SPRINKLER SYSTEM: If you are repurposing an old super’s office, locker room or storage space you probably don't have sprinklers. You’ll have to meet the new sprinkler code.
HEAT/COOLING/FRESH AIR: Your HVAC (Heating, Ventilation, Air Conditioning) system will have to heat/cool and ventilate the space as required by the Department of Building. Most Department of Buildings require a certain amount of fresh air in the space. Some recirculated air is fine, but a certain percentage of the air that comes into the space has to be clean, fresh air.
ADA REQUIREMENTS: All buildings must meet the accessibility requirements of the Americans with Disabilities Act. These requirements don’t only apply to ingress/egress issues, if you add a bathroom or plan your equipment layout - whatever you use the room for it has to meet ADA requirements.
You would be amazed how ceiling height affects the job.
For example, when working with older buildings you tend to get low ceilings because they are designed to accommodate ducts or pipes running through the ceiling and vertically through the walls.
Thomas Jackowski explains:
"Pre-existing piping or duct work can reduce or diminish the usable space or disqualify the space for consideration. Working with an expert to strategically approach your project is a great way to decide if your chosen space is worth the investment to move pipes etc, or if there is another space that would work better for you."
Much like sound suppression, space repurposing requires a multi-layer approach to ensure you can successfully complete your project, and the solutions you will need to implement to limit the impact on those nearby.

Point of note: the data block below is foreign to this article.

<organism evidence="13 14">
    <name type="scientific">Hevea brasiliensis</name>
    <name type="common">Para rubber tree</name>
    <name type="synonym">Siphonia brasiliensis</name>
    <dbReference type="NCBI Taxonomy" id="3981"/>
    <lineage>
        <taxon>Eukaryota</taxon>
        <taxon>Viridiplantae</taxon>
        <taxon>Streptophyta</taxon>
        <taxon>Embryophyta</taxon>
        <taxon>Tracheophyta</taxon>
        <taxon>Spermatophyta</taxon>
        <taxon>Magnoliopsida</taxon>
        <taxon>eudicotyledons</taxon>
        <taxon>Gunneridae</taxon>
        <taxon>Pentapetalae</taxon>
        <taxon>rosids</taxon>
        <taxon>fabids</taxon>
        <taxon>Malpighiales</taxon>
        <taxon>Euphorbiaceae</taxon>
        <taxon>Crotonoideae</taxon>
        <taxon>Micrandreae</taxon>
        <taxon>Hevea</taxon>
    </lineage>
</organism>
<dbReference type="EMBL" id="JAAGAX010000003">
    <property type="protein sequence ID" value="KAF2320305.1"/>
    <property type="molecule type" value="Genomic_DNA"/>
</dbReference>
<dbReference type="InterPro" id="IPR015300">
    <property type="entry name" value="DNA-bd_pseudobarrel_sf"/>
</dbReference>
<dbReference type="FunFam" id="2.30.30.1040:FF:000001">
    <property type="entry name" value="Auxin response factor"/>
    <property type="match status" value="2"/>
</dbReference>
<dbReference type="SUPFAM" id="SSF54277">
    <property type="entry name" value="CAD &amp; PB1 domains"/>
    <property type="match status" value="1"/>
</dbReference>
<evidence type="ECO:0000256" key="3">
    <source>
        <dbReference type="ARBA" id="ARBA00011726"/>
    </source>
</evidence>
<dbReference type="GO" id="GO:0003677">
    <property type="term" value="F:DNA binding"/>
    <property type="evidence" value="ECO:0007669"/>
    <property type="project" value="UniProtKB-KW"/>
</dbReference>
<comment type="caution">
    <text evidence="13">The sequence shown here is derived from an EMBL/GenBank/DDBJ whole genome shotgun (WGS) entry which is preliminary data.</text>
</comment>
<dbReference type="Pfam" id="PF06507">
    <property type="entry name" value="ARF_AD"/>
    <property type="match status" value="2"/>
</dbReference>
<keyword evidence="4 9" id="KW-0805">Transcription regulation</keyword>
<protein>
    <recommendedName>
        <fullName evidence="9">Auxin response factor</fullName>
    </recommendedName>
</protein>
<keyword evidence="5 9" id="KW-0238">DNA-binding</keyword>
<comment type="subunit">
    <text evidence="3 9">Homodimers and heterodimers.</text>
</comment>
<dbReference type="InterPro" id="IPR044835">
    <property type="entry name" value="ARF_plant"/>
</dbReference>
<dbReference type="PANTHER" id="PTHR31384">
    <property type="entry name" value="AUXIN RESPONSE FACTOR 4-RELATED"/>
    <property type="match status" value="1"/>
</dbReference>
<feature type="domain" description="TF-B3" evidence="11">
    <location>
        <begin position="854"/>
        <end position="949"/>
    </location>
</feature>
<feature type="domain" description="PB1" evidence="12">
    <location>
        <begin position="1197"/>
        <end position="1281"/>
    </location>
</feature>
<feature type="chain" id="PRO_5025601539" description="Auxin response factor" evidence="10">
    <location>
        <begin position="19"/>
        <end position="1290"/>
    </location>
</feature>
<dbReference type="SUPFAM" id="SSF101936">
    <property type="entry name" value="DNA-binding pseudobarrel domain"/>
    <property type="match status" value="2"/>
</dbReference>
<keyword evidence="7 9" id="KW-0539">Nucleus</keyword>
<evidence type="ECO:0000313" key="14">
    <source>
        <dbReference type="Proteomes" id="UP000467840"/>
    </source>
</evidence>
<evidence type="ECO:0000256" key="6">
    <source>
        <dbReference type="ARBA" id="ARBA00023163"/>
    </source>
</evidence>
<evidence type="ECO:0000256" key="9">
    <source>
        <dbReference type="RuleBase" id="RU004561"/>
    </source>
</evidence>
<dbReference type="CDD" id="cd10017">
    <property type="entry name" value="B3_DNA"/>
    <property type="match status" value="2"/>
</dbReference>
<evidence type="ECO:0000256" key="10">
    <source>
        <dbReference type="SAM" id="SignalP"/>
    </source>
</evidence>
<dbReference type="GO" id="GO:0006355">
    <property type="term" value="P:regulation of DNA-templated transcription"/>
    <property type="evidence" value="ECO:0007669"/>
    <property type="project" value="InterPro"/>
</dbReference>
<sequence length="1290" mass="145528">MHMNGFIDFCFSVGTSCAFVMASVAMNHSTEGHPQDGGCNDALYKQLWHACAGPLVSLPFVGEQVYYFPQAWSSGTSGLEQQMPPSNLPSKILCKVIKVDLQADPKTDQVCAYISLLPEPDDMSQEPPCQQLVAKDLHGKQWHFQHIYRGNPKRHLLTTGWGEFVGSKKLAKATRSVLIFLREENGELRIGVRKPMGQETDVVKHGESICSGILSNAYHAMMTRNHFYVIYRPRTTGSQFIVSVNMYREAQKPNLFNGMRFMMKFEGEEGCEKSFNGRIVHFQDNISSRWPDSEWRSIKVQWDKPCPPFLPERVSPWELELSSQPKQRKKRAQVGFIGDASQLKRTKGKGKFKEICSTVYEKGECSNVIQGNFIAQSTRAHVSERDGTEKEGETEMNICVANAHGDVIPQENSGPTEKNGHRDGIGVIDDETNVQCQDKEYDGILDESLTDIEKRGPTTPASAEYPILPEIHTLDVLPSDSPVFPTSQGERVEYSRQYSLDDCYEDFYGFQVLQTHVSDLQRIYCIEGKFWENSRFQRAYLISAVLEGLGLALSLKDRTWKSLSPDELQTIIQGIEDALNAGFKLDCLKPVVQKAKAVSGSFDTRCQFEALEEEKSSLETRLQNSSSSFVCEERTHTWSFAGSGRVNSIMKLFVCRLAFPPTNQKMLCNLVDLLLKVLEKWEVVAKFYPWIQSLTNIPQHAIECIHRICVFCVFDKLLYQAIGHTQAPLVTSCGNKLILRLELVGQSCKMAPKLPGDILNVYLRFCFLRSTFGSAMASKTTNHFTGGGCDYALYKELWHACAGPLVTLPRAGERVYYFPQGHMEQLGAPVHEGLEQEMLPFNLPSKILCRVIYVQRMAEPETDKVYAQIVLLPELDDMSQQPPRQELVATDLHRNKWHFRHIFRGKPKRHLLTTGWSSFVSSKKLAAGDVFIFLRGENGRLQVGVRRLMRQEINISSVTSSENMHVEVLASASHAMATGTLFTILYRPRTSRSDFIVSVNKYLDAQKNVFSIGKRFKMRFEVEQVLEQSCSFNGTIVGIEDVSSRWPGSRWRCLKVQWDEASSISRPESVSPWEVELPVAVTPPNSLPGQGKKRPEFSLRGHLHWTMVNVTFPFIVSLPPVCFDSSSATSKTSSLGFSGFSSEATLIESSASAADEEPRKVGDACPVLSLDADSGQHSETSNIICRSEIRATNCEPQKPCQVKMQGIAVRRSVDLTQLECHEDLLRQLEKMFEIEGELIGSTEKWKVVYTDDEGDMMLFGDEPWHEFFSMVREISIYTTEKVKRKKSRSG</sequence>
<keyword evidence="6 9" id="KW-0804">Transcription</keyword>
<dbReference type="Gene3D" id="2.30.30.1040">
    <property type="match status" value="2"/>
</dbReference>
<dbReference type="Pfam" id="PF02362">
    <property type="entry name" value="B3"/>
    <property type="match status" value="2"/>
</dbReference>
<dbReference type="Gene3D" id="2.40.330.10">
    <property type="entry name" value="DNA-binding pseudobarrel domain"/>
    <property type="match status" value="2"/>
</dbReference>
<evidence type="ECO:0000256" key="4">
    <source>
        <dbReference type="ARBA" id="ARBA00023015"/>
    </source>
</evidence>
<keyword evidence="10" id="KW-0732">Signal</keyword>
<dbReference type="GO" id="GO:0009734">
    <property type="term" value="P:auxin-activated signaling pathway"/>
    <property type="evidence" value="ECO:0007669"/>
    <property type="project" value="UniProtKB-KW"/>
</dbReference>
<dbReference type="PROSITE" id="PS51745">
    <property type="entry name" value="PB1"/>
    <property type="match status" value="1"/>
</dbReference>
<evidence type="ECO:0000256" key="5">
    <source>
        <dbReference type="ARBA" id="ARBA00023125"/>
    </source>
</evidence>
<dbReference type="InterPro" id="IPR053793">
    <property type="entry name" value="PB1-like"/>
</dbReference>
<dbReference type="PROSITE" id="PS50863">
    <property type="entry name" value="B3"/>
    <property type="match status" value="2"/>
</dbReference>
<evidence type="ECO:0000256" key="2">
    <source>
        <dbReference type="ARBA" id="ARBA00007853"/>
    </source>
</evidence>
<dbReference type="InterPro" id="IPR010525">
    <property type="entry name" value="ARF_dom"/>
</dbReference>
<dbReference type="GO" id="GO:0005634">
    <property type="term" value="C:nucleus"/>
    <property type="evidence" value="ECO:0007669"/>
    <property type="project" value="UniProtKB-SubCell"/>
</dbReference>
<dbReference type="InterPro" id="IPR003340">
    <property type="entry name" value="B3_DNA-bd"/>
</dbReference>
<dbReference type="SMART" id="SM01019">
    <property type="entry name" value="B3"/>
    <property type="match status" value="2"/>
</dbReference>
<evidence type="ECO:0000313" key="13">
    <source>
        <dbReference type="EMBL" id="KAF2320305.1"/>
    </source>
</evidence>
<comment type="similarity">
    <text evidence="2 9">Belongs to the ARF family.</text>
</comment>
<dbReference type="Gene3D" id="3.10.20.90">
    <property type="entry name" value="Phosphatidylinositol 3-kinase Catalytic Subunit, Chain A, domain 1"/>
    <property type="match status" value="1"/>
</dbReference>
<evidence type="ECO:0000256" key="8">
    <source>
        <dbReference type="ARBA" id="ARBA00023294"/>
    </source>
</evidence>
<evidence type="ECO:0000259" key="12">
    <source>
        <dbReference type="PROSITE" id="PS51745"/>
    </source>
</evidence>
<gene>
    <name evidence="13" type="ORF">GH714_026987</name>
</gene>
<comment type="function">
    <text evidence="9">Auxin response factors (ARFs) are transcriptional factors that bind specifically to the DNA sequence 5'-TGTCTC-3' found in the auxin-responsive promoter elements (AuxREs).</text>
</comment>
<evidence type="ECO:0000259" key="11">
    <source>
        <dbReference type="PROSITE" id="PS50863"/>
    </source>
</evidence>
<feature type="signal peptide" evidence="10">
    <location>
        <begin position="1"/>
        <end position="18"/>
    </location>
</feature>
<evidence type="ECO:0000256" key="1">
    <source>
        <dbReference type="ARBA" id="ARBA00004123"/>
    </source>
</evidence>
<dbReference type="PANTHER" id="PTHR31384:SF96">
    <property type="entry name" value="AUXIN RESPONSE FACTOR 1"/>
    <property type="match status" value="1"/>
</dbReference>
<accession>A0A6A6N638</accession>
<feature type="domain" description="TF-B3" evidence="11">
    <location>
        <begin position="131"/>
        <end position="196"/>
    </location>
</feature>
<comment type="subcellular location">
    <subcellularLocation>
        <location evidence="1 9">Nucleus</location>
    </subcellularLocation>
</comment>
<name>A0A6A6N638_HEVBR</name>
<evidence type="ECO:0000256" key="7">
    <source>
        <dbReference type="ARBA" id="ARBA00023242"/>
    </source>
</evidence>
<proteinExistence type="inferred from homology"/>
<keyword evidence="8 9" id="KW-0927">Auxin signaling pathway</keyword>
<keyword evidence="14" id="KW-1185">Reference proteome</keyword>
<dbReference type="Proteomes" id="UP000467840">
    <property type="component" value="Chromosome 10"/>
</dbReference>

You can spend a lot of money repurposing older spaces and it just doesn't make sense.
So, what can you do to ensure your strategically maximize your fitness investment?
First, work with a strategic partner like Gym Source & Skyline Amenity Group who have years of experience building fitness amenity spaces.
Tom Kyme, owner of Skyline Amenity Group, shares our process to assess a space in its current form and plan for the best solutions:
“First, we create a 2D drawing of the space showing what can be allocated to the space to scale. From there, we can prepare a preliminary budget that can be presented to a building’s board or owners. Once the project is approved we will guide the client step-by-step through the process. We’ll help you determine if you need to engage an architect, then provide a full set of biddable drawings, city approvals, construction pricing, execution right through to equipment selection and opening.“
Wow - that's a lot to consider when exploring the best way to repurpose existing space to build a fitness amenity.
Don't worry - we can act as your strategic fitness partner.
We want to work with you to plan the perfect solutions for your project (new construction or in an existing space) with custom fitness solutions.
Together we’ll can create an amenity that will excite your users.
Get started today. Schedule a consultation with your local Gym Source commercial sales representative.